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Cross-Sectional Research

Understanding the Pros and Cons of Cross-sectional Research

Cross-sectional research is used in different areas like psychology, business, epidemiology, etc. Let us learn some more about it in this article.
EduZenith Staff
Last Updated: Apr 9, 2018
By function, this research refers to the study of a vast group of people as an observation of their behavior at the particular point of time. The result of the research forms the basis of case studies and analysis. There is no standard definition to this concept, but it can be defined as a study of a specified group of people who vary in a certain specific variables, such as age at a particular point of time. Its application ranges in different areas, but most widely used in the study of epidemiology, market research, and psychology. In epidemiology, the study conducted tries to establish a relationship between a disease and some traits that a specified subset of population may exhibit. Let us take a look at the purpose of its design.

Design
While conducting a cross-sectional research, the important points one needs to remember are: when to collect the information, which method is to be employed to collect data, and which mode is used to analyze the data. The structure of the research paper depends on the type of research that needs to be carried out. Studies are categorized as pre-experimental, quasi-experimental, and true experimental. The purpose for which the research is carried out determines the design which is to be used.

Cross-Sectional Research vs. Longitudinal Research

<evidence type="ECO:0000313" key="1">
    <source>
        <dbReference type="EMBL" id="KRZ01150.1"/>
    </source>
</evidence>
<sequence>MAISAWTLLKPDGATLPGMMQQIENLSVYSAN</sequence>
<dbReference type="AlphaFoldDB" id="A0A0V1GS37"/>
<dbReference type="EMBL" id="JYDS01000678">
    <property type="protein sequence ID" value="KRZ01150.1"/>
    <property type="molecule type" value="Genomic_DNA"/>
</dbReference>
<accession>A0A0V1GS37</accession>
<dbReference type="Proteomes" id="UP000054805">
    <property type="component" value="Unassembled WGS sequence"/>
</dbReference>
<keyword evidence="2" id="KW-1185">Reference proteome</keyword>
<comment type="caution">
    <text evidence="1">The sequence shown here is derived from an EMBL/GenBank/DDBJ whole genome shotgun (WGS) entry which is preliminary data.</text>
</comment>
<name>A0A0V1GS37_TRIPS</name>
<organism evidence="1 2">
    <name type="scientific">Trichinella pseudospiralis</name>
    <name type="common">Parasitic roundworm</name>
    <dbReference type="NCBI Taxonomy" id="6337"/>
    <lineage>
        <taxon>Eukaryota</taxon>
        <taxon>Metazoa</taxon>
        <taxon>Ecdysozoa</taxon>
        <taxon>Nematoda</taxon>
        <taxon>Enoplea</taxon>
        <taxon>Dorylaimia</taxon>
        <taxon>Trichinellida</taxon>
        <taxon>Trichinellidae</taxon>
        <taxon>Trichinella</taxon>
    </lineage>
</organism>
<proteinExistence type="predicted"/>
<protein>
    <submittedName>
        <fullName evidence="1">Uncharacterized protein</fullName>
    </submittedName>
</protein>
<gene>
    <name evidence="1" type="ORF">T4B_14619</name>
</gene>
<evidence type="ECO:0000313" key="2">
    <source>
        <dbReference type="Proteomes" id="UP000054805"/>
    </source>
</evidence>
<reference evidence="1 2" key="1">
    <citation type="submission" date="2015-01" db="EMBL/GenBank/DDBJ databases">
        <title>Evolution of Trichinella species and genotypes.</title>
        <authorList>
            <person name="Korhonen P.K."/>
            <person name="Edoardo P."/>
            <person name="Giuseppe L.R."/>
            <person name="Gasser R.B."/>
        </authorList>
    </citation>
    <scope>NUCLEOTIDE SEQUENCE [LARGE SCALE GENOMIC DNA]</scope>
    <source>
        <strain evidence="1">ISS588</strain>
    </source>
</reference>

While cross-sectional research is used to study the groups of participating population at a particular time, longitudinal research differs in the sense, that it studies the sample group over a period of time. This period of time is dependent on the type of study. It can range from a few months to an entire life-time. Often, development researchers have to decide as to which research method will be more beneficial to them. A longitudinal study allows a researcher to observe the developments taking place in the sample. It helps them track certain behavior and habits of the population of the sample. But, longitudinal research also comes with many disadvantages. It takes a lot of time and effort to keep a track of a large group of population. One of the common observations in the longitudinal method is that, people tend to show completely different behavior when they are being observed or under scrutiny.

This process of research is quicker and does not require too much of capital. One also does not need to keep a track of the entire population over a period of time, as in longitudinal research. But, it lacks the in-depth analysis of longitudinal research. Let us try to understand this with the help of an example.

Cross-Sectional Research: An Example
If you visit a college and ask the students about the education standard of the college, you will only get to know the general opinion that they have of the professors, faculty, etc. This can be categorized as a cross-sectional research, as you do not know what caused them to have an opinion, whether good or bad about the college.

Longitudinal study allows you to measure the changes over a course of time. Let us take the same example as above. You visit a college and take the feedback of the faculty from a specific set of students. You then keep a track of this group of students for a period of time, say a year or two, and then you again take their feedback. If they do not speak highly about the college, you can relate it to the reasons that might have influenced their opinions. These can be the faculty not being supportive enough or the professors being too strict in their behavior towards the students. So, to summarize this kind of research analysis, the population at just a point of time to gather the data, whereas, longitudinal research studies the changes and their impacts on a population over a course of time.

Advantages
  • Reviews into the aspects of this research has revealed that the process involved is relatively simple and cheap, morally secure, and retrieval of data is evidently easy.
  • Comparison of data on a subject at a certain point in time.
  • Facilitates researchers to examine different variables at the same time.
Disadvantages
  • The results fetched could be very confusing.
  • The link between the cause and effect is murky.
  • The data on the subject researched is not conserved.